The name is irrelevant. If people called a brand of TV the "OTVPC", then why should that block adoption? Whatever you call the OTVPC, it is still a TV, and similarly, whatever you call that OLPC, it is still a laptop. The name, and the idea of the creator, doesn't matter once the machine is in the hands of the customers. Furthermore, if the "one per child" were seriously implemented, then the very situation that gives rise to the communal sharing would be reversed, since the situation giving rise to communal sharing is that there is not one per child. But as I just pointed out, even if the OPC part is just rhetoric, it still doesn't matter. The car maker Volkswagen has a meaningful name, but does anybody buy (or not buy) the car because of the name? No. Does the name have any significant effect on how the car is used by the customer? No.

I never expected the OLPC to be much of a success. But cultural differences had nothing to do with my expectation. I generally don't expect any particular new thing to have much success. There is no particular need to explain lack of success. Failure is the norm. It is success that is surprising. Some do-gooder gets an idea into his head - how many times have such ideas bombed? Almost every time.

There is a fundamental problem with do-gooders. They typically (and the do-gooders behind the OLPC are no different) want to decide for other people, what those other people will do. If we want to help a random African, why not give him $200, rather than gifting him a laptop? Why isn't he a much better judge of what he needs than we are? Why presume that we know better than he does how that $200 should be spent? The market doesn't suck all that much. The things that people need most urgently, if they can be provided at all, will tend to be provided without some do-gooder calling the shots. It will be provided by self-interested entrepreneurs provided the people have the cash - so the obvious thing for do-gooders to do is to give people the cash. For this reason it is very hard for do-gooders to do better in making decisions for other people, than those other people would do if they made their own decisions. (And if you want to argue that giving a homeless guy money is just throwing money down a black hole because his homeless is a result of his lack of judgment, for the sake of argument I will grant the point but add that the poverty of Africa is not due to the poor judgment of the individuals in making choices for themselves; the kleptocrats and bandits of the third world, who are largely to blame for the poverty, are making wise choices for themselves. If you want to argue that the bandits and kleptocrats will simply steal the money we give to individual Africans, then this acknowledges that the key problem is kleptocracy and banditry, which the OLPC is not going to fix, and presumably will fall victim to, unless the OLPC sucks so much that bandits don't want it.)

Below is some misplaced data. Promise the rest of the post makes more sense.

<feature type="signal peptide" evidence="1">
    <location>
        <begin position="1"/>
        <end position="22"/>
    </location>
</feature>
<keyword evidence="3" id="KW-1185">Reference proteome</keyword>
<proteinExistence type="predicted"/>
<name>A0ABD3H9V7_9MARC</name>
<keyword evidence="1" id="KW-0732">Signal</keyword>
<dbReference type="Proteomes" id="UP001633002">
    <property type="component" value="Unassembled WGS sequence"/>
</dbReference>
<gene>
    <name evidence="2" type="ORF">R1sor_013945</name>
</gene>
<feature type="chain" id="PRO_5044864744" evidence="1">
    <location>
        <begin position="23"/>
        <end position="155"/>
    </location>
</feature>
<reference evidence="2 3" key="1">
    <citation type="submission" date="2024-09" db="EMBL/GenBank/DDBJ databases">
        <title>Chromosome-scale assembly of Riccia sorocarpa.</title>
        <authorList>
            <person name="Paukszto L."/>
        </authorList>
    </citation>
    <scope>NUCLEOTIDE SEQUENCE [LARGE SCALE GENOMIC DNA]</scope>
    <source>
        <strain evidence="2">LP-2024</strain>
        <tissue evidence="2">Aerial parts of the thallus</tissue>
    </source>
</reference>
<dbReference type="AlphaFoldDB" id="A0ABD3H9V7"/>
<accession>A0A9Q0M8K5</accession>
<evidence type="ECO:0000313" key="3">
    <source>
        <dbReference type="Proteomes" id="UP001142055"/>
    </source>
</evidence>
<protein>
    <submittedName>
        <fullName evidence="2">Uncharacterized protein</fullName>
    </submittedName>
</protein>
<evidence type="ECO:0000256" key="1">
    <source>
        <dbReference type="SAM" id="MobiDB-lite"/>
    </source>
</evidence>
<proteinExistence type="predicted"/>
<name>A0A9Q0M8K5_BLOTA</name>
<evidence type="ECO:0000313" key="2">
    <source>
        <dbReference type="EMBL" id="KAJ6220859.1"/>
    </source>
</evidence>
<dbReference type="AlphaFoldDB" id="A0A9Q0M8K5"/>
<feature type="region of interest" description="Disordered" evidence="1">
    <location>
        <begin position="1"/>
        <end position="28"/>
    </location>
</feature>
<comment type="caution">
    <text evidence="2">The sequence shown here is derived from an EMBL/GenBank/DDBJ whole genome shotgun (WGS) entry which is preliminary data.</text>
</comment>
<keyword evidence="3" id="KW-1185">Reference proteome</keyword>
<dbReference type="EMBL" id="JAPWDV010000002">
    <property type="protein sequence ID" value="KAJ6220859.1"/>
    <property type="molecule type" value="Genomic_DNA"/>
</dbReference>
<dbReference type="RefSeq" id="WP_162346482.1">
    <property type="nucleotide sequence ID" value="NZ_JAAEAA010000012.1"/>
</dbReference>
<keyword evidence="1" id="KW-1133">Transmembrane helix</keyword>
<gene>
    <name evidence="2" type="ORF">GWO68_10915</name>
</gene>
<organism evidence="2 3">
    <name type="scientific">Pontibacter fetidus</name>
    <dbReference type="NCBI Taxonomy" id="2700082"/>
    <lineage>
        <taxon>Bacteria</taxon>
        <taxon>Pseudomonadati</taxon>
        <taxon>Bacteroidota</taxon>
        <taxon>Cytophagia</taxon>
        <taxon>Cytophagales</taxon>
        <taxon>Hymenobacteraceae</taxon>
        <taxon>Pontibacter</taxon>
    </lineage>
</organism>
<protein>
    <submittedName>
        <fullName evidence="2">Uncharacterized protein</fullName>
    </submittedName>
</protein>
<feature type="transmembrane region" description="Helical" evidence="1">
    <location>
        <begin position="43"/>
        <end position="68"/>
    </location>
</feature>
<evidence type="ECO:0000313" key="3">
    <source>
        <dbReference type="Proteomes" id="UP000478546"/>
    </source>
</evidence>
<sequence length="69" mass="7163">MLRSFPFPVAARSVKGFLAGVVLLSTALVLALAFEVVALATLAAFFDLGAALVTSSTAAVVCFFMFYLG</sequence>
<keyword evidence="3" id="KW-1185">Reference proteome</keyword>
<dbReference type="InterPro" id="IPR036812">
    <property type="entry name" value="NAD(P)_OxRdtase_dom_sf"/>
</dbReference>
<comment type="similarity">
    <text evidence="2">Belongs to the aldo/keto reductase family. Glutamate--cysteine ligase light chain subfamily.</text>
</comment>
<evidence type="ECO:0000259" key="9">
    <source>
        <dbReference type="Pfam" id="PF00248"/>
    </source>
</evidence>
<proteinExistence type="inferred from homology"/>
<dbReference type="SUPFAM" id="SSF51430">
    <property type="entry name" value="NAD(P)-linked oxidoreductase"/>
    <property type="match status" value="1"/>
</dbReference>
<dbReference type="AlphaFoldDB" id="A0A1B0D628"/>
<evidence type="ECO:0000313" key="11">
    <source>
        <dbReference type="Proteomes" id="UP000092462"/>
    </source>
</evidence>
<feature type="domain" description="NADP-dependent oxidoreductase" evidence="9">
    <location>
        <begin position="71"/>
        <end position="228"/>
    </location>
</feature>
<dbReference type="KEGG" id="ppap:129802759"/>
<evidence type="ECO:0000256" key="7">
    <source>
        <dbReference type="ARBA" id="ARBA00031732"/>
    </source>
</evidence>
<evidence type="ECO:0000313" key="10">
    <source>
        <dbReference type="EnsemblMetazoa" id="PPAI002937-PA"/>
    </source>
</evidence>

I also have problems with the OLPC itself. To repeat remarks I made some time ago, if there are no regular PCs in your environment, why learn computer skills from OLPCs? But if there are regular PCs, then who needs OLPCs? If I had $200 to spend and I had to choose between a used PC costing $200 and an OLPC, I would go with the used PC. You might be surprised at what you can get these days for $200. It's not bad. Furthermore - well, actually, the "African Entrepreneur" says it himself:

"Maybe they could change the target from children to families. It might
not sound very politically correct but a business owner could leverage
the technology a lot more and turn the laptop into increased revenue.
By keeping track of inventory, accounting, communicating with customers
and vendors electronically, the businessperson would use it in the day
and his/her kids could use it in the evening."

Exactly. I think this is his best point of the whole piece.